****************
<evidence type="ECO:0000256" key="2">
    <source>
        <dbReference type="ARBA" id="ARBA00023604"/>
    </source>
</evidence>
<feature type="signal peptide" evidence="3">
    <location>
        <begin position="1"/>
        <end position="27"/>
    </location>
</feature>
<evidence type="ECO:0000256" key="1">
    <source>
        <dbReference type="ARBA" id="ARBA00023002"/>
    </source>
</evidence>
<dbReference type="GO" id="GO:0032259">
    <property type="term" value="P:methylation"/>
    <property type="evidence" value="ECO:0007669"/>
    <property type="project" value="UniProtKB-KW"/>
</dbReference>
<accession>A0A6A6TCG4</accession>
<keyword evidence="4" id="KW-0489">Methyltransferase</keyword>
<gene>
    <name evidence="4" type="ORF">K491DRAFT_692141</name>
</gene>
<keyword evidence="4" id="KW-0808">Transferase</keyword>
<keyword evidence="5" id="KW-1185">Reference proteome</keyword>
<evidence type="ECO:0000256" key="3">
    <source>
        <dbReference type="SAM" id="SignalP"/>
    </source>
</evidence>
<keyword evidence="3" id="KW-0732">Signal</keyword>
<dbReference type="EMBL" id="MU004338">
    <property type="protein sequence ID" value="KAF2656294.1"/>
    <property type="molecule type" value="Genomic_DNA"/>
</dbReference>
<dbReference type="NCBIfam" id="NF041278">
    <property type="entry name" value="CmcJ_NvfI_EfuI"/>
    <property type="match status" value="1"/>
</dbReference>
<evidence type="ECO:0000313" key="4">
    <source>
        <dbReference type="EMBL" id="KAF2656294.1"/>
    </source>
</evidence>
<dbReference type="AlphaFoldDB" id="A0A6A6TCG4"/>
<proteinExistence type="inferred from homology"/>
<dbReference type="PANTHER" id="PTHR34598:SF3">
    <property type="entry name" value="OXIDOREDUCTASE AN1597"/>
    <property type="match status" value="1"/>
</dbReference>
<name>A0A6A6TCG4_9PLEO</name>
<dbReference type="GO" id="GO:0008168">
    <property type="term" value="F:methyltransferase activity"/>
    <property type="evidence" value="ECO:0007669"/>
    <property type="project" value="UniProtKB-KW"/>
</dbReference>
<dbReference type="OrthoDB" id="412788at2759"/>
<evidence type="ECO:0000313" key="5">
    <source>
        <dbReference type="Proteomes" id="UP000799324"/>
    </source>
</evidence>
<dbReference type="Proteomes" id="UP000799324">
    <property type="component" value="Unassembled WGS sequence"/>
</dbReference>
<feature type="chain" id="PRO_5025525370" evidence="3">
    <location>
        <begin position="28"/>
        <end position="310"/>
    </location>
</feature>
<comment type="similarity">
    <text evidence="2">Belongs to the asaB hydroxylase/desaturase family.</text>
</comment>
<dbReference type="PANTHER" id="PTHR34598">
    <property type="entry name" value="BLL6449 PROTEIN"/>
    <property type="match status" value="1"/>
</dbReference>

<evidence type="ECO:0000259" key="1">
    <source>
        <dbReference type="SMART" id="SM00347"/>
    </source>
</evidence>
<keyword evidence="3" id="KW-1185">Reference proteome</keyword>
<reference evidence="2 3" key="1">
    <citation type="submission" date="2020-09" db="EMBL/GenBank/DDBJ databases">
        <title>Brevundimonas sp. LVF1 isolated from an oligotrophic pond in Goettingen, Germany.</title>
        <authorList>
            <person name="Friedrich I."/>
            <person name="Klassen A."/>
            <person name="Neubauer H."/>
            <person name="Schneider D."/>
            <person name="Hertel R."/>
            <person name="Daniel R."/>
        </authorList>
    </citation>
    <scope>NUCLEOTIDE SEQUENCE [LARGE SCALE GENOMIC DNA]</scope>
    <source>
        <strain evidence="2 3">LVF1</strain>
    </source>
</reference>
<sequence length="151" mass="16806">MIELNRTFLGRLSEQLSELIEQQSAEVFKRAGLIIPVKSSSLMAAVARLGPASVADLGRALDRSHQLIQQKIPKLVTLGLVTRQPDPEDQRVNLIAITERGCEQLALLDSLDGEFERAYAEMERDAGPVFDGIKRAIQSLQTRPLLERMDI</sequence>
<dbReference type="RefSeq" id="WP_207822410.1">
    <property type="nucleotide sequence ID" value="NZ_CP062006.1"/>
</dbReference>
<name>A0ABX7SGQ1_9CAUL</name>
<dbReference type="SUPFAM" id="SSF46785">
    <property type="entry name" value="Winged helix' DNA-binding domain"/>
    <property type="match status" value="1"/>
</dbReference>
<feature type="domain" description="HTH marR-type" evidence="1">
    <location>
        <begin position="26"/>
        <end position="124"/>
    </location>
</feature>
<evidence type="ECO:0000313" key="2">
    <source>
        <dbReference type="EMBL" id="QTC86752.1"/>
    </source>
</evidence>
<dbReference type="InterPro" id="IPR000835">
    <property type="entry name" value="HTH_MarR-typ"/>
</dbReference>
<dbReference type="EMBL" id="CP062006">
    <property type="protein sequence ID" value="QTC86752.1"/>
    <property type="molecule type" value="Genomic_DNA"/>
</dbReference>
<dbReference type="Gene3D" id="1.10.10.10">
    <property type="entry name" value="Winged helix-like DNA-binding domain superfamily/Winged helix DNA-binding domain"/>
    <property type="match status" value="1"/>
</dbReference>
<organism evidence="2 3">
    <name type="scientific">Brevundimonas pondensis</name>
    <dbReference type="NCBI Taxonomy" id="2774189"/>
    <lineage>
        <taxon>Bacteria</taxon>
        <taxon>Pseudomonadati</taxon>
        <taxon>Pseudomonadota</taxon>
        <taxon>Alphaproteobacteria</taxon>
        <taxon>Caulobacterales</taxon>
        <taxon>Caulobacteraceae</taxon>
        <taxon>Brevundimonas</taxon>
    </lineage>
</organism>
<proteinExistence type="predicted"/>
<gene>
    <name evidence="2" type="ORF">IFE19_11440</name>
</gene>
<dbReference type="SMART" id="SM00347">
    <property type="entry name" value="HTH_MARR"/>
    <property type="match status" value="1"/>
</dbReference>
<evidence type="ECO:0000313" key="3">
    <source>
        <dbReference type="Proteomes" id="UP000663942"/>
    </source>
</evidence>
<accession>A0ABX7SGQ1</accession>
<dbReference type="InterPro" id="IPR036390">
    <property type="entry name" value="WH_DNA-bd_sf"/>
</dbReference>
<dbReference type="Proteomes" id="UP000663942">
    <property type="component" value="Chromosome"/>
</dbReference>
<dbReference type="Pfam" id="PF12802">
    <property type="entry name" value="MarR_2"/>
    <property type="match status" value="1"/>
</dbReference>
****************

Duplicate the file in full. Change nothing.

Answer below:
<evidence type="ECO:0000256" key="2">
    <source>
        <dbReference type="ARBA" id="ARBA00023604"/>
    </source>
</evidence>
<feature type="signal peptide" evidence="3">
    <location>
        <begin position="1"/>
        <end position="27"/>
    </location>
</feature>
<evidence type="ECO:0000256" key="1">
    <source>
        <dbReference type="ARBA" id="ARBA00023002"/>
    </source>
</evidence>
<dbReference type="GO" id="GO:0032259">
    <property type="term" value="P:methylation"/>
    <property type="evidence" value="ECO:0007669"/>
    <property type="project" value="UniProtKB-KW"/>
</dbReference>
<accession>A0A6A6TCG4</accession>
<keyword evidence="4" id="KW-0489">Methyltransferase</keyword>
<gene>
    <name evidence="4" type="ORF">K491DRAFT_692141</name>
</gene>
<keyword evidence="4" id="KW-0808">Transferase</keyword>
<keyword evidence="5" id="KW-1185">Reference proteome</keyword>
<evidence type="ECO:0000256" key="3">
    <source>
        <dbReference type="SAM" id="SignalP"/>
    </source>
</evidence>
<keyword evidence="3" id="KW-0732">Signal</keyword>
<dbReference type="EMBL" id="MU004338">
    <property type="protein sequence ID" value="KAF2656294.1"/>
    <property type="molecule type" value="Genomic_DNA"/>
</dbReference>
<dbReference type="NCBIfam" id="NF041278">
    <property type="entry name" value="CmcJ_NvfI_EfuI"/>
    <property type="match status" value="1"/>
</dbReference>
<evidence type="ECO:0000313" key="4">
    <source>
        <dbReference type="EMBL" id="KAF2656294.1"/>
    </source>
</evidence>
<dbReference type="AlphaFoldDB" id="A0A6A6TCG4"/>
<proteinExistence type="inferred from homology"/>
<dbReference type="PANTHER" id="PTHR34598:SF3">
    <property type="entry name" value="OXIDOREDUCTASE AN1597"/>
    <property type="match status" value="1"/>
</dbReference>
<name>A0A6A6TCG4_9PLEO</name>
<dbReference type="GO" id="GO:0008168">
    <property type="term" value="F:methyltransferase activity"/>
    <property type="evidence" value="ECO:0007669"/>
    <property type="project" value="UniProtKB-KW"/>
</dbReference>
<dbReference type="OrthoDB" id="412788at2759"/>
<evidence type="ECO:0000313" key="5">
    <source>
        <dbReference type="Proteomes" id="UP000799324"/>
    </source>
</evidence>
<dbReference type="Proteomes" id="UP000799324">
    <property type="component" value="Unassembled WGS sequence"/>
</dbReference>
<feature type="chain" id="PRO_5025525370" evidence="3">
    <location>
        <begin position="28"/>
        <end position="310"/>
    </location>
</feature>
<comment type="similarity">
    <text evidence="2">Belongs to the asaB hydroxylase/desaturase family.</text>
</comment>
<dbReference type="PANTHER" id="PTHR34598">
    <property type="entry name" value="BLL6449 PROTEIN"/>
    <property type="match status" value="1"/>
</dbReference>

<evidence type="ECO:0000259" key="1">
    <source>
        <dbReference type="SMART" id="SM00347"/>
    </source>
</evidence>
<keyword evidence="3" id="KW-1185">Reference proteome</keyword>
<reference evidence="2 3" key="1">
    <citation type="submission" date="2020-09" db="EMBL/GenBank/DDBJ databases">
        <title>Brevundimonas sp. LVF1 isolated from an oligotrophic pond in Goettingen, Germany.</title>
        <authorList>
            <person name="Friedrich I."/>
            <person name="Klassen A."/>
            <person name="Neubauer H."/>
            <person name="Schneider D."/>
            <person name="Hertel R."/>
            <person name="Daniel R."/>
        </authorList>
    </citation>
    <scope>NUCLEOTIDE SEQUENCE [LARGE SCALE GENOMIC DNA]</scope>
    <source>
        <strain evidence="2 3">LVF1</strain>
    </source>
</reference>
<sequence length="151" mass="16806">MIELNRTFLGRLSEQLSELIEQQSAEVFKRAGLIIPVKSSSLMAAVARLGPASVADLGRALDRSHQLIQQKIPKLVTLGLVTRQPDPEDQRVNLIAITERGCEQLALLDSLDGEFERAYAEMERDAGPVFDGIKRAIQSLQTRPLLERMDI</sequence>
<dbReference type="RefSeq" id="WP_207822410.1">
    <property type="nucleotide sequence ID" value="NZ_CP062006.1"/>
</dbReference>
<name>A0ABX7SGQ1_9CAUL</name>
<dbReference type="SUPFAM" id="SSF46785">
    <property type="entry name" value="Winged helix' DNA-binding domain"/>
    <property type="match status" value="1"/>
</dbReference>
<feature type="domain" description="HTH marR-type" evidence="1">
    <location>
        <begin position="26"/>
        <end position="124"/>
    </location>
</feature>
<evidence type="ECO:0000313" key="2">
    <source>
        <dbReference type="EMBL" id="QTC86752.1"/>
    </source>
</evidence>
<dbReference type="InterPro" id="IPR000835">
    <property type="entry name" value="HTH_MarR-typ"/>
</dbReference>
<dbReference type="EMBL" id="CP062006">
    <property type="protein sequence ID" value="QTC86752.1"/>
    <property type="molecule type" value="Genomic_DNA"/>
</dbReference>
<dbReference type="Gene3D" id="1.10.10.10">
    <property type="entry name" value="Winged helix-like DNA-binding domain superfamily/Winged helix DNA-binding domain"/>
    <property type="match status" value="1"/>
</dbReference>
<organism evidence="2 3">
    <name type="scientific">Brevundimonas pondensis</name>
    <dbReference type="NCBI Taxonomy" id="2774189"/>
    <lineage>
        <taxon>Bacteria</taxon>
        <taxon>Pseudomonadati</taxon>
        <taxon>Pseudomonadota</taxon>
        <taxon>Alphaproteobacteria</taxon>
        <taxon>Caulobacterales</taxon>
        <taxon>Caulobacteraceae</taxon>
        <taxon>Brevundimonas</taxon>
    </lineage>
</organism>
<proteinExistence type="predicted"/>
<gene>
    <name evidence="2" type="ORF">IFE19_11440</name>
</gene>
<dbReference type="SMART" id="SM00347">
    <property type="entry name" value="HTH_MARR"/>
    <property type="match status" value="1"/>
</dbReference>
<evidence type="ECO:0000313" key="3">
    <source>
        <dbReference type="Proteomes" id="UP000663942"/>
    </source>
</evidence>
<accession>A0ABX7SGQ1</accession>
<dbReference type="InterPro" id="IPR036390">
    <property type="entry name" value="WH_DNA-bd_sf"/>
</dbReference>
<dbReference type="Proteomes" id="UP000663942">
    <property type="component" value="Chromosome"/>
</dbReference>
<dbReference type="Pfam" id="PF12802">
    <property type="entry name" value="MarR_2"/>
    <property type="match status" value="1"/>
</dbReference>